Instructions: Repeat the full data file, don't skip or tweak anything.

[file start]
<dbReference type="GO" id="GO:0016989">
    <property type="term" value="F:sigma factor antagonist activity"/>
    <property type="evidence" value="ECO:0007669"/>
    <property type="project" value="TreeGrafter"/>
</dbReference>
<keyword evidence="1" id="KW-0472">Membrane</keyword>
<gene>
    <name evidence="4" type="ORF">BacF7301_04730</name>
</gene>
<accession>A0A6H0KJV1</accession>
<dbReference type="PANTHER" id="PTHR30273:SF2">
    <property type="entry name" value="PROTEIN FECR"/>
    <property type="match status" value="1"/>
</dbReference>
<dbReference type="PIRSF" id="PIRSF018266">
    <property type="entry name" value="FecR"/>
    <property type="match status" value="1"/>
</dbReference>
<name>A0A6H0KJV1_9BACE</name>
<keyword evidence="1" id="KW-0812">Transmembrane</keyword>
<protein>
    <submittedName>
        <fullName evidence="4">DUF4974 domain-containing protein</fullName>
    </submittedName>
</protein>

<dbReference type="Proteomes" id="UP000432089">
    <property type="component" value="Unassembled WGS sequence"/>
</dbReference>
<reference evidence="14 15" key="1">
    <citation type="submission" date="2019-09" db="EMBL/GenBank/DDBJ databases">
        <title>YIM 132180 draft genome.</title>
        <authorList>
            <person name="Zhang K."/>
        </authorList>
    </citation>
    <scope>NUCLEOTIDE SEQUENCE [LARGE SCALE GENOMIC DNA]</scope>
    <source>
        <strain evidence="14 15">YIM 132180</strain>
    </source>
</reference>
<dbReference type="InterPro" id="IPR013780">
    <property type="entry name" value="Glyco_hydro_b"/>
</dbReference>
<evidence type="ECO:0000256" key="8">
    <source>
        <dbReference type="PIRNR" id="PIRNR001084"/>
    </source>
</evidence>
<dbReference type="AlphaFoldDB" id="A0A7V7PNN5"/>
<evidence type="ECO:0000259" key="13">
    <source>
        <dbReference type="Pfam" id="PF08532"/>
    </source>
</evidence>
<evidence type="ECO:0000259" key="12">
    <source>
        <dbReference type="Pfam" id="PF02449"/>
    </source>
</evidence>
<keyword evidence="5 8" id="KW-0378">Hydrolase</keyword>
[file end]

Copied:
<dbReference type="GO" id="GO:0016989">
    <property type="term" value="F:sigma factor antagonist activity"/>
    <property type="evidence" value="ECO:0007669"/>
    <property type="project" value="TreeGrafter"/>
</dbReference>
<keyword evidence="1" id="KW-0472">Membrane</keyword>
<gene>
    <name evidence="4" type="ORF">BacF7301_04730</name>
</gene>
<accession>A0A6H0KJV1</accession>
<dbReference type="PANTHER" id="PTHR30273:SF2">
    <property type="entry name" value="PROTEIN FECR"/>
    <property type="match status" value="1"/>
</dbReference>
<dbReference type="PIRSF" id="PIRSF018266">
    <property type="entry name" value="FecR"/>
    <property type="match status" value="1"/>
</dbReference>
<name>A0A6H0KJV1_9BACE</name>
<keyword evidence="1" id="KW-0812">Transmembrane</keyword>
<protein>
    <submittedName>
        <fullName evidence="4">DUF4974 domain-containing protein</fullName>
    </submittedName>
</protein>

<dbReference type="Proteomes" id="UP000432089">
    <property type="component" value="Unassembled WGS sequence"/>
</dbReference>
<reference evidence="14 15" key="1">
    <citation type="submission" date="2019-09" db="EMBL/GenBank/DDBJ databases">
        <title>YIM 132180 draft genome.</title>
        <authorList>
            <person name="Zhang K."/>
        </authorList>
    </citation>
    <scope>NUCLEOTIDE SEQUENCE [LARGE SCALE GENOMIC DNA]</scope>
    <source>
        <strain evidence="14 15">YIM 132180</strain>
    </source>
</reference>
<dbReference type="InterPro" id="IPR013780">
    <property type="entry name" value="Glyco_hydro_b"/>
</dbReference>
<evidence type="ECO:0000256" key="8">
    <source>
        <dbReference type="PIRNR" id="PIRNR001084"/>
    </source>
</evidence>
<dbReference type="AlphaFoldDB" id="A0A7V7PNN5"/>
<evidence type="ECO:0000259" key="13">
    <source>
        <dbReference type="Pfam" id="PF08532"/>
    </source>
</evidence>
<evidence type="ECO:0000259" key="12">
    <source>
        <dbReference type="Pfam" id="PF02449"/>
    </source>
</evidence>
<keyword evidence="5 8" id="KW-0378">Hydrolase</keyword>